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The Global Temptation to Keep Building Pipelines

“All of the above” is a bad energy strategy, but even some of the most forward-thinking countries can’t help falling for it.

A couple takes pictures of a Russian pipe laying vessel on the island of Ruegen, Germany, as the ship waits to continue work on the Nord Stream 2 natural gas pipeline.
A couple takes pictures of a Russian pipe-laying vessel on the island of Ruegen, Germany, as the ship waits to continue work on the Nord Stream 2 natural gas pipeline.

There’s a fundamental tension at the heart of a lot of climate policy these days: Supporting renewable energy is good, but not enough. Merely increasing renewables won’t enable the world to meet climate targets unless governments also stop greenlighting new fossil fuel projects. 

President-elect Joe Biden’s ongoing appointment announcements highlight this problem: Many liberal officials under the Obama administration, whom Biden is now naming to top posts, have previously portrayed natural gas as comparatively green, even though it’s still a fossil fuel and in fact releases copious quantities of methane, a particularly potent greenhouse gas. Since 2006, thanks to deliberate Obama administration policies, natural gas production has risen in the United States, making the country one of the largest gas exporters in the world. And while climate scientists and activists praise Biden’s plan to distribute $2 trillion to tackle the climate crisis, a lot of them worry his appointees still aren’t serious about curbing gas projects. 

The U.S. may have, for a rich country, a particularly bad record on climate change. But an addiction to fossil fuel infrastructure isn’t only a U.S. problem. Reluctance to say no to natural gas is also an issue in countries otherwise praised for their climate efforts. In Germany, where I live, the government has pledged to reduce its primary energy consumption by 50 percent by 2020. But the government has also approved the Nord Stream 2 natural gas pipeline from Russia to Germany. And while paused for a year due to international opposition, the project is now reportedly set to resume construction on December 5. It’s become a troubling example of just how hard it can be to halt new fossil fuel infrastructure.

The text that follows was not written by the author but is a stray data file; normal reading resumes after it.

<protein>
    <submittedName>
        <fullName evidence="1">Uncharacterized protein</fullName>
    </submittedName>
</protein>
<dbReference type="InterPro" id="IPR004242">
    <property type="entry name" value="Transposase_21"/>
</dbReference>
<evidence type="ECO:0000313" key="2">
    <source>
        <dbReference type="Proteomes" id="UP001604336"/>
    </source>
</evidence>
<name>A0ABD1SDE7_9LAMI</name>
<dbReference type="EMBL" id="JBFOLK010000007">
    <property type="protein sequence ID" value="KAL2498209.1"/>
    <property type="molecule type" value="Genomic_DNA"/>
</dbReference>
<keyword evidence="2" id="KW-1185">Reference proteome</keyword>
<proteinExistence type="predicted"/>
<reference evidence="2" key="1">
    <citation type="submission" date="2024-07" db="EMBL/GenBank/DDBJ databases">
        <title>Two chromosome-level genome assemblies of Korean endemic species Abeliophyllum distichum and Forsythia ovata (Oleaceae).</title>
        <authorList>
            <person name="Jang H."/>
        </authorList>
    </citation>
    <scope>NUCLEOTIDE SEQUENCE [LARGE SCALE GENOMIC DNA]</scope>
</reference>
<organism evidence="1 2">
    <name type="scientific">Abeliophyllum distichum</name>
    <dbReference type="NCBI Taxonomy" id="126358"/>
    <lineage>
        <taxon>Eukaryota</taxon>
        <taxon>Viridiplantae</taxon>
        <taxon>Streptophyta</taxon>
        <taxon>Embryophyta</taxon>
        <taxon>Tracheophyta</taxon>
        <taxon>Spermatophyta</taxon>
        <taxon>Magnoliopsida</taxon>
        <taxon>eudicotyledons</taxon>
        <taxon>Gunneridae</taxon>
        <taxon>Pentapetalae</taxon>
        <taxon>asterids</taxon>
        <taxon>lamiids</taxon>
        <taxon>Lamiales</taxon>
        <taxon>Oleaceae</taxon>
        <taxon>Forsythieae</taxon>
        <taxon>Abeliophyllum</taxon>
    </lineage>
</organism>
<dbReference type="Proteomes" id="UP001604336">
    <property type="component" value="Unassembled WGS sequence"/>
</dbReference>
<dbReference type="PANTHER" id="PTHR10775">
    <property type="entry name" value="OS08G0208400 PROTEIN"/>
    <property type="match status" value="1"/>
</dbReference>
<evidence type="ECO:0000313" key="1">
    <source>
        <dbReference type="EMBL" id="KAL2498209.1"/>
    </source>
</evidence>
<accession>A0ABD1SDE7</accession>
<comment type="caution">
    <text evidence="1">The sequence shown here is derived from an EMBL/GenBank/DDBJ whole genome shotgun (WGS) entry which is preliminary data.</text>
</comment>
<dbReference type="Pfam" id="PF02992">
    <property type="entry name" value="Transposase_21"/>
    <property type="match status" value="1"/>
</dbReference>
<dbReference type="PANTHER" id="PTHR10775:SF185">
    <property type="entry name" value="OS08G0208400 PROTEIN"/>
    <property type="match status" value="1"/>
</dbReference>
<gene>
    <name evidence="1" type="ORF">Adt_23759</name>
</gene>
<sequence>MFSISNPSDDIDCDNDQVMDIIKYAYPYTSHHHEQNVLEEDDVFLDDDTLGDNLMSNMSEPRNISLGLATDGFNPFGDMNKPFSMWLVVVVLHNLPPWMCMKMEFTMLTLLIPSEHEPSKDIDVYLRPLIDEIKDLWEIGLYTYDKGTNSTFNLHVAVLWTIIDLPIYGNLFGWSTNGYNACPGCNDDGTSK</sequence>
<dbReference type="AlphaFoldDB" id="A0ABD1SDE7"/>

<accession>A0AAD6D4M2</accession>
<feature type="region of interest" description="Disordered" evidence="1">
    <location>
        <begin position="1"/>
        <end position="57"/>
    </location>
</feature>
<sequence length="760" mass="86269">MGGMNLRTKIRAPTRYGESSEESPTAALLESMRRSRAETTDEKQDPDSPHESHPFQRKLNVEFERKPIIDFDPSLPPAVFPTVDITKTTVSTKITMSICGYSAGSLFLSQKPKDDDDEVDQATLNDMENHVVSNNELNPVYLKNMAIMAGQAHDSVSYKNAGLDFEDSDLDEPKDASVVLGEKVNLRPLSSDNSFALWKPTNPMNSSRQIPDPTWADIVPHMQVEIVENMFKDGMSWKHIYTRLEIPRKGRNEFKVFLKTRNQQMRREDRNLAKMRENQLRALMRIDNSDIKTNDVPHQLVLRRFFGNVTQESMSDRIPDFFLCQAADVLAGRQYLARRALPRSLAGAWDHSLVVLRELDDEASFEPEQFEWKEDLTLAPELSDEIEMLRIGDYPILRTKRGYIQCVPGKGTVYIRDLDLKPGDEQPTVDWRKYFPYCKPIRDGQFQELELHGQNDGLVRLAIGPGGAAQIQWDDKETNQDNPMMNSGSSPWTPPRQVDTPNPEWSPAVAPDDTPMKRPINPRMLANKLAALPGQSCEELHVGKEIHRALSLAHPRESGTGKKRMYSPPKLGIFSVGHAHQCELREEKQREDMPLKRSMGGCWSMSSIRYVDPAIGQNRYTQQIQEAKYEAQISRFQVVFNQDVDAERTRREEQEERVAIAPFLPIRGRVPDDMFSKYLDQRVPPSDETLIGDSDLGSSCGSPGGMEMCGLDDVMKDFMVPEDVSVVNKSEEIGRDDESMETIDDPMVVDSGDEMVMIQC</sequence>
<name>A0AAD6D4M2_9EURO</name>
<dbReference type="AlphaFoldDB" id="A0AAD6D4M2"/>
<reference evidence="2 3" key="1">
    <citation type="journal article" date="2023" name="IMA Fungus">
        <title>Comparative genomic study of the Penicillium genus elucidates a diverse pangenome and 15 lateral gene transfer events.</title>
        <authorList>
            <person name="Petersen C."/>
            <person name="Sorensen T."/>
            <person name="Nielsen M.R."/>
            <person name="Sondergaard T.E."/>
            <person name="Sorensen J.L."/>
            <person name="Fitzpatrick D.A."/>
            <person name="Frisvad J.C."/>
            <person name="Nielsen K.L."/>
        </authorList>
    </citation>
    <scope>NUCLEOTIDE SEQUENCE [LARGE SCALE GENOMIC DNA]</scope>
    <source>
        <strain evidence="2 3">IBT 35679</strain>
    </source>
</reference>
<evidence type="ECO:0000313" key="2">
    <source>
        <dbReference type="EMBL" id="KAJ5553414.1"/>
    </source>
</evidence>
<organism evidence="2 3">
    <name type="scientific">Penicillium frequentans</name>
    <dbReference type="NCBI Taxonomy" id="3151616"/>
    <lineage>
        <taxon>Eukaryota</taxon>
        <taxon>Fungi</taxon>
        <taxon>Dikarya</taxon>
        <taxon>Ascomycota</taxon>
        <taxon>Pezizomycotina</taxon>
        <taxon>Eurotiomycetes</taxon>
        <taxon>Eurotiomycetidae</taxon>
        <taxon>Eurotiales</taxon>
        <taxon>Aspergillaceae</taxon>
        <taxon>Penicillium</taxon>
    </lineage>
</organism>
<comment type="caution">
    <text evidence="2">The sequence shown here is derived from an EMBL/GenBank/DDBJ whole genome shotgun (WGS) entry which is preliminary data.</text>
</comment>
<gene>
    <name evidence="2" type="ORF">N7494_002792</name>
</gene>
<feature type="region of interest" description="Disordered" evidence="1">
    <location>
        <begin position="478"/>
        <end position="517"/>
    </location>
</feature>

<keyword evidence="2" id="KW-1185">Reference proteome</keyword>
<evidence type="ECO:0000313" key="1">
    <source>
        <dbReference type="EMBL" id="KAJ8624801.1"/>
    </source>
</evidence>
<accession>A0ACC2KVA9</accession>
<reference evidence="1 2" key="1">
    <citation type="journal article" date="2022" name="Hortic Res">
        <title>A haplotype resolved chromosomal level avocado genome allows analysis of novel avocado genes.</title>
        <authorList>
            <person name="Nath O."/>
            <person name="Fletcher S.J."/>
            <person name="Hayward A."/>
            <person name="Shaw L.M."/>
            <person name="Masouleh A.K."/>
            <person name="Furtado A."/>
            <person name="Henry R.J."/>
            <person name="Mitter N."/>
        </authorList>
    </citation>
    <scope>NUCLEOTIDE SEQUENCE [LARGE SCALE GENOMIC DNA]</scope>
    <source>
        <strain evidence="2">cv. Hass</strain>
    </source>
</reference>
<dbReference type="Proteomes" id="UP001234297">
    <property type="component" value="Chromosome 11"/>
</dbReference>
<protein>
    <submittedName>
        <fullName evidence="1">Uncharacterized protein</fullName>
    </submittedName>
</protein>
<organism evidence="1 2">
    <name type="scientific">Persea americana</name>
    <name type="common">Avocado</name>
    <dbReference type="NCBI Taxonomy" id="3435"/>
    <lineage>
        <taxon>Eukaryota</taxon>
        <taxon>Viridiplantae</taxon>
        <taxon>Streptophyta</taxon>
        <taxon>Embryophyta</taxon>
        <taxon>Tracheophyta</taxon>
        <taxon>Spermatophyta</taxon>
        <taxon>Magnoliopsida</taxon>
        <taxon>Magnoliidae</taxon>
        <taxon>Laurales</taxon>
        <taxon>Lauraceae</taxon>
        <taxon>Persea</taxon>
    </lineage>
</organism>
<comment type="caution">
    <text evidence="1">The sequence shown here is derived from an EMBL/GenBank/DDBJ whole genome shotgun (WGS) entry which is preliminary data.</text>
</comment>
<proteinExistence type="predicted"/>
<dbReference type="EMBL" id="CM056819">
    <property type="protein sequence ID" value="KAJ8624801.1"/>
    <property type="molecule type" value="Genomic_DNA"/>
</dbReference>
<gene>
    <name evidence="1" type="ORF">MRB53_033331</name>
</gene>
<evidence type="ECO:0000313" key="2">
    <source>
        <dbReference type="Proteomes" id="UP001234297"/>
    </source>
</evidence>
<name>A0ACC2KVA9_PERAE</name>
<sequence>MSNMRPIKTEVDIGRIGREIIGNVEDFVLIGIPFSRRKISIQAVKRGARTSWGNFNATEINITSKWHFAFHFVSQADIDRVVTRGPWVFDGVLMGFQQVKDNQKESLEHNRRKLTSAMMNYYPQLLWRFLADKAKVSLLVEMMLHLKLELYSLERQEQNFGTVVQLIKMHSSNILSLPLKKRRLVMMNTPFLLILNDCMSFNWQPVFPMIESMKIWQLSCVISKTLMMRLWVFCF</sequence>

Germany’s green initiatives are widely considered a model for green energy policy—although they’ve been challenged repeatedly by the far-right Alternative for Deutschland Party, or AfD. Since January 1991, with the initiation of the Electricity Feed-In Act, the German government has initiated policies to support renewable energy through feed-in tariffs to encourage energy providers to invest and transition to wind and solar energy. A more important turning point occurred in the early 2000s through the Erneuerbare-Energien-Gesetz (Renewable Energy Sources Act), a series of laws subsidizing companies that create green energy. Spearheaded by Green Party politicians Hans-Josef Fell and Herman Scheer, the proposal was to provide government incentives to have lower renewable energy prices—which lowers the consumer cost of renewable energy.

The environmental policies have reduced carbon emissions over the past two decades, even as electricity consumption remained stable. Renewable energy now makes up 27 percent of Germany’s electricity—and the government hopes to increase its share to 80 percent by 2050. In September, Economic Minister Peter Altmaier of Chancellor Angela Merkel’s Christian Democratic Union Party proposed to make 65 percent of energy in Germany green by 2030.  

But recently the governing party’s environmental policies have encountered setbacks. In mid-November, the German supreme court ruled that Merkel’s strategy to phase out nuclear energy by 2022—a test case for phasing out coal plants, as well—was unconstitutional. The lawsuit was led by several companies that were part of the Nord Stream financing, arguing they were not adequately compensated for lost revenue. And despite the government’s attempts to lead the country toward renewables, investments are still being made in new natural gas infrastructure.

The Nord Stream 1 pipeline began in 2005 as a multicountry energy project with the Russian state-owned company Gazprom and two major German companies, E.ON Ruhrgas and Wintershall. Initial construction was completed in 2011. Since then, Scandanavian companies such as Alleseas and Orstead A/S have been involved in contracting and transportation. Nord Stream 1 is currently the longest underwater gas pipeline. In 2015, stakeholders announced that it would expand the original gas pipeline, which led to the formation of Nord Stream 2. So far, over 90 percent of the pipeline—2,300 kilometers (1,429 miles)—has already been constructed between Narwa-Bucht, Russia, and the north coast of Germany. As of November 2020, the Nord Stream 2 pipeline has cost $11 billion, and if completed, it will operate for at least 50 years, despite Germany’s goal of being climate-neutral in 30 years.